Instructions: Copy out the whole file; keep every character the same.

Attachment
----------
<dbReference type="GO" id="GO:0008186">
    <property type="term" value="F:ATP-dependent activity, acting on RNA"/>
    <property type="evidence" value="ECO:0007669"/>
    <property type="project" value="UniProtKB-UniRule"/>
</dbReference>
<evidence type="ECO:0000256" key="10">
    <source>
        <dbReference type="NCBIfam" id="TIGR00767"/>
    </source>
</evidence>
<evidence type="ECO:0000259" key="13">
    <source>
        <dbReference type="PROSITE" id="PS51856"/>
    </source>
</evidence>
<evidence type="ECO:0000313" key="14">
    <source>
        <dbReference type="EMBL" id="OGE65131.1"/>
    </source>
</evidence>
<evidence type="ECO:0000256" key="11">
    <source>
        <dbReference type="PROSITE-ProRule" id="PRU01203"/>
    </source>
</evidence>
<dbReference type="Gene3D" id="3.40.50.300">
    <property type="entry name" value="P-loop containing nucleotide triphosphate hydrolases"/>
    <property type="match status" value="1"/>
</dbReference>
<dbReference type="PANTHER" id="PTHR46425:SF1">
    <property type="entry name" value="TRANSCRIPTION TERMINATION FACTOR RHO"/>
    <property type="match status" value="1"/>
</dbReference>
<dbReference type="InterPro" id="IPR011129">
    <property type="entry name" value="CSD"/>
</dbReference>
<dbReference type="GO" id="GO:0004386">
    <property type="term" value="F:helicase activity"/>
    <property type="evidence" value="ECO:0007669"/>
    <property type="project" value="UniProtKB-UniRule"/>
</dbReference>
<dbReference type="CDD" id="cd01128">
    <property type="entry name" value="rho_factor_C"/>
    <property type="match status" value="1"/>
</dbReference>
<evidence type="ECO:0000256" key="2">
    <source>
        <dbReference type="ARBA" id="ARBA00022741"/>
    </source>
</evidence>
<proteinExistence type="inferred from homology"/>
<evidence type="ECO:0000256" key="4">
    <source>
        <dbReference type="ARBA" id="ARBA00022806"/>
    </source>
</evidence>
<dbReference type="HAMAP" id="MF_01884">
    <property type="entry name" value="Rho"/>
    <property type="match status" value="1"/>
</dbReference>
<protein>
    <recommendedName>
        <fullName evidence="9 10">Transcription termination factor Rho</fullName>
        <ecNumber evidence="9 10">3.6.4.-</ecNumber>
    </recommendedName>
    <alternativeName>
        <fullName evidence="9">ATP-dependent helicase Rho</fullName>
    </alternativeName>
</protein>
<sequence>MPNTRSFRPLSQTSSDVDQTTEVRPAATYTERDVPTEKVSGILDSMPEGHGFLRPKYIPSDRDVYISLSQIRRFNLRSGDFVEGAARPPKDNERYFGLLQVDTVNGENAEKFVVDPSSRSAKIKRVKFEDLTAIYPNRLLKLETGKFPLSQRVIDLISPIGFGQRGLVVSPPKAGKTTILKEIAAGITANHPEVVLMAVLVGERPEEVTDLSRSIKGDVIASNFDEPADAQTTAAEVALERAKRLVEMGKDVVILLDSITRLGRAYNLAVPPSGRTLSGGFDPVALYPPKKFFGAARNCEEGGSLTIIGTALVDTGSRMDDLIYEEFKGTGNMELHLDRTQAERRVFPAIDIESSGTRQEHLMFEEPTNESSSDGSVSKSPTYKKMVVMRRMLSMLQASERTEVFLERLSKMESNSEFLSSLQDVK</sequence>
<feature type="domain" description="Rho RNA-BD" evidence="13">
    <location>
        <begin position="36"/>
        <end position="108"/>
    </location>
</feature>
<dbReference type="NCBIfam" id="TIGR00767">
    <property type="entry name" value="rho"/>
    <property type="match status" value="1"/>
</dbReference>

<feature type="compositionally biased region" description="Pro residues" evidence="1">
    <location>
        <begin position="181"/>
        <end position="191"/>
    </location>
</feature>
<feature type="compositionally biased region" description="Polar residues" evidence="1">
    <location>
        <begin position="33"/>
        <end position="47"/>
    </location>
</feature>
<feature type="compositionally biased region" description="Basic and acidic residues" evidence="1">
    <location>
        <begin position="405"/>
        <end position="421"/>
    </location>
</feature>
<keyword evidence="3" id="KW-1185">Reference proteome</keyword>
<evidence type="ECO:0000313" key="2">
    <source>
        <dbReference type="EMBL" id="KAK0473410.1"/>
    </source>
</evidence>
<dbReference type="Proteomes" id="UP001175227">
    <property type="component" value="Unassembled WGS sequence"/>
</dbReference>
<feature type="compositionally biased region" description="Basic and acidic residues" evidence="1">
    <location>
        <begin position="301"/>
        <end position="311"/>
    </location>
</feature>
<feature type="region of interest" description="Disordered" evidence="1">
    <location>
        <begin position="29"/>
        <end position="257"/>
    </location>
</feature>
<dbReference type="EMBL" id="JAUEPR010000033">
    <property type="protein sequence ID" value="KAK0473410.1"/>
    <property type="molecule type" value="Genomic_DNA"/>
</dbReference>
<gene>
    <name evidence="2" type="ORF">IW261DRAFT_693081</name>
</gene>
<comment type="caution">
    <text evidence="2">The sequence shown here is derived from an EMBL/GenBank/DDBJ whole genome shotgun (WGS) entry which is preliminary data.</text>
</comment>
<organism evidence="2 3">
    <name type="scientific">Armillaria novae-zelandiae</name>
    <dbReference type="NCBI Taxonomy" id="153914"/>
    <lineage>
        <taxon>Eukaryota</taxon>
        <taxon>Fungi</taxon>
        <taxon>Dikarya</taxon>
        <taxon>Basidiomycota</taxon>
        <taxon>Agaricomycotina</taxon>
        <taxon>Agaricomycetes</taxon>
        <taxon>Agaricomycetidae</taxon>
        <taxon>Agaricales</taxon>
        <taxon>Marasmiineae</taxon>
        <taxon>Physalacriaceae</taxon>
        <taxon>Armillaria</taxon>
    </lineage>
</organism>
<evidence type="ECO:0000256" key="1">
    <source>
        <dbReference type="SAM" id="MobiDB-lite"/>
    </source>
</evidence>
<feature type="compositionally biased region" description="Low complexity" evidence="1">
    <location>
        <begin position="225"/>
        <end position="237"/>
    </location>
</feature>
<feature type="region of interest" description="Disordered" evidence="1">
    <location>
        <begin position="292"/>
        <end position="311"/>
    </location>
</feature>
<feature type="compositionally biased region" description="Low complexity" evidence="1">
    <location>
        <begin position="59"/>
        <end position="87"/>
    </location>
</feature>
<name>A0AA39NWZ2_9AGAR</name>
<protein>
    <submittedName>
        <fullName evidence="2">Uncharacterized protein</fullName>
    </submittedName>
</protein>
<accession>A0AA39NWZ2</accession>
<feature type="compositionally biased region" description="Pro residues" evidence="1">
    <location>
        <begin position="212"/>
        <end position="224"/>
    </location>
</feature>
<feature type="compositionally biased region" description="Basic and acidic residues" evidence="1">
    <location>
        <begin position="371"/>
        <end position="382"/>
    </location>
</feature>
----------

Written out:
<dbReference type="GO" id="GO:0008186">
    <property type="term" value="F:ATP-dependent activity, acting on RNA"/>
    <property type="evidence" value="ECO:0007669"/>
    <property type="project" value="UniProtKB-UniRule"/>
</dbReference>
<evidence type="ECO:0000256" key="10">
    <source>
        <dbReference type="NCBIfam" id="TIGR00767"/>
    </source>
</evidence>
<evidence type="ECO:0000259" key="13">
    <source>
        <dbReference type="PROSITE" id="PS51856"/>
    </source>
</evidence>
<evidence type="ECO:0000313" key="14">
    <source>
        <dbReference type="EMBL" id="OGE65131.1"/>
    </source>
</evidence>
<evidence type="ECO:0000256" key="11">
    <source>
        <dbReference type="PROSITE-ProRule" id="PRU01203"/>
    </source>
</evidence>
<dbReference type="Gene3D" id="3.40.50.300">
    <property type="entry name" value="P-loop containing nucleotide triphosphate hydrolases"/>
    <property type="match status" value="1"/>
</dbReference>
<dbReference type="PANTHER" id="PTHR46425:SF1">
    <property type="entry name" value="TRANSCRIPTION TERMINATION FACTOR RHO"/>
    <property type="match status" value="1"/>
</dbReference>
<dbReference type="InterPro" id="IPR011129">
    <property type="entry name" value="CSD"/>
</dbReference>
<dbReference type="GO" id="GO:0004386">
    <property type="term" value="F:helicase activity"/>
    <property type="evidence" value="ECO:0007669"/>
    <property type="project" value="UniProtKB-UniRule"/>
</dbReference>
<dbReference type="CDD" id="cd01128">
    <property type="entry name" value="rho_factor_C"/>
    <property type="match status" value="1"/>
</dbReference>
<evidence type="ECO:0000256" key="2">
    <source>
        <dbReference type="ARBA" id="ARBA00022741"/>
    </source>
</evidence>
<proteinExistence type="inferred from homology"/>
<evidence type="ECO:0000256" key="4">
    <source>
        <dbReference type="ARBA" id="ARBA00022806"/>
    </source>
</evidence>
<dbReference type="HAMAP" id="MF_01884">
    <property type="entry name" value="Rho"/>
    <property type="match status" value="1"/>
</dbReference>
<protein>
    <recommendedName>
        <fullName evidence="9 10">Transcription termination factor Rho</fullName>
        <ecNumber evidence="9 10">3.6.4.-</ecNumber>
    </recommendedName>
    <alternativeName>
        <fullName evidence="9">ATP-dependent helicase Rho</fullName>
    </alternativeName>
</protein>
<sequence>MPNTRSFRPLSQTSSDVDQTTEVRPAATYTERDVPTEKVSGILDSMPEGHGFLRPKYIPSDRDVYISLSQIRRFNLRSGDFVEGAARPPKDNERYFGLLQVDTVNGENAEKFVVDPSSRSAKIKRVKFEDLTAIYPNRLLKLETGKFPLSQRVIDLISPIGFGQRGLVVSPPKAGKTTILKEIAAGITANHPEVVLMAVLVGERPEEVTDLSRSIKGDVIASNFDEPADAQTTAAEVALERAKRLVEMGKDVVILLDSITRLGRAYNLAVPPSGRTLSGGFDPVALYPPKKFFGAARNCEEGGSLTIIGTALVDTGSRMDDLIYEEFKGTGNMELHLDRTQAERRVFPAIDIESSGTRQEHLMFEEPTNESSSDGSVSKSPTYKKMVVMRRMLSMLQASERTEVFLERLSKMESNSEFLSSLQDVK</sequence>
<feature type="domain" description="Rho RNA-BD" evidence="13">
    <location>
        <begin position="36"/>
        <end position="108"/>
    </location>
</feature>
<dbReference type="NCBIfam" id="TIGR00767">
    <property type="entry name" value="rho"/>
    <property type="match status" value="1"/>
</dbReference>

<feature type="compositionally biased region" description="Pro residues" evidence="1">
    <location>
        <begin position="181"/>
        <end position="191"/>
    </location>
</feature>
<feature type="compositionally biased region" description="Polar residues" evidence="1">
    <location>
        <begin position="33"/>
        <end position="47"/>
    </location>
</feature>
<feature type="compositionally biased region" description="Basic and acidic residues" evidence="1">
    <location>
        <begin position="405"/>
        <end position="421"/>
    </location>
</feature>
<keyword evidence="3" id="KW-1185">Reference proteome</keyword>
<evidence type="ECO:0000313" key="2">
    <source>
        <dbReference type="EMBL" id="KAK0473410.1"/>
    </source>
</evidence>
<dbReference type="Proteomes" id="UP001175227">
    <property type="component" value="Unassembled WGS sequence"/>
</dbReference>
<feature type="compositionally biased region" description="Basic and acidic residues" evidence="1">
    <location>
        <begin position="301"/>
        <end position="311"/>
    </location>
</feature>
<feature type="region of interest" description="Disordered" evidence="1">
    <location>
        <begin position="29"/>
        <end position="257"/>
    </location>
</feature>
<dbReference type="EMBL" id="JAUEPR010000033">
    <property type="protein sequence ID" value="KAK0473410.1"/>
    <property type="molecule type" value="Genomic_DNA"/>
</dbReference>
<gene>
    <name evidence="2" type="ORF">IW261DRAFT_693081</name>
</gene>
<comment type="caution">
    <text evidence="2">The sequence shown here is derived from an EMBL/GenBank/DDBJ whole genome shotgun (WGS) entry which is preliminary data.</text>
</comment>
<organism evidence="2 3">
    <name type="scientific">Armillaria novae-zelandiae</name>
    <dbReference type="NCBI Taxonomy" id="153914"/>
    <lineage>
        <taxon>Eukaryota</taxon>
        <taxon>Fungi</taxon>
        <taxon>Dikarya</taxon>
        <taxon>Basidiomycota</taxon>
        <taxon>Agaricomycotina</taxon>
        <taxon>Agaricomycetes</taxon>
        <taxon>Agaricomycetidae</taxon>
        <taxon>Agaricales</taxon>
        <taxon>Marasmiineae</taxon>
        <taxon>Physalacriaceae</taxon>
        <taxon>Armillaria</taxon>
    </lineage>
</organism>
<evidence type="ECO:0000256" key="1">
    <source>
        <dbReference type="SAM" id="MobiDB-lite"/>
    </source>
</evidence>
<feature type="compositionally biased region" description="Low complexity" evidence="1">
    <location>
        <begin position="225"/>
        <end position="237"/>
    </location>
</feature>
<feature type="region of interest" description="Disordered" evidence="1">
    <location>
        <begin position="292"/>
        <end position="311"/>
    </location>
</feature>
<feature type="compositionally biased region" description="Low complexity" evidence="1">
    <location>
        <begin position="59"/>
        <end position="87"/>
    </location>
</feature>
<name>A0AA39NWZ2_9AGAR</name>
<protein>
    <submittedName>
        <fullName evidence="2">Uncharacterized protein</fullName>
    </submittedName>
</protein>
<accession>A0AA39NWZ2</accession>
<feature type="compositionally biased region" description="Pro residues" evidence="1">
    <location>
        <begin position="212"/>
        <end position="224"/>
    </location>
</feature>
<feature type="compositionally biased region" description="Basic and acidic residues" evidence="1">
    <location>
        <begin position="371"/>
        <end position="382"/>
    </location>
</feature>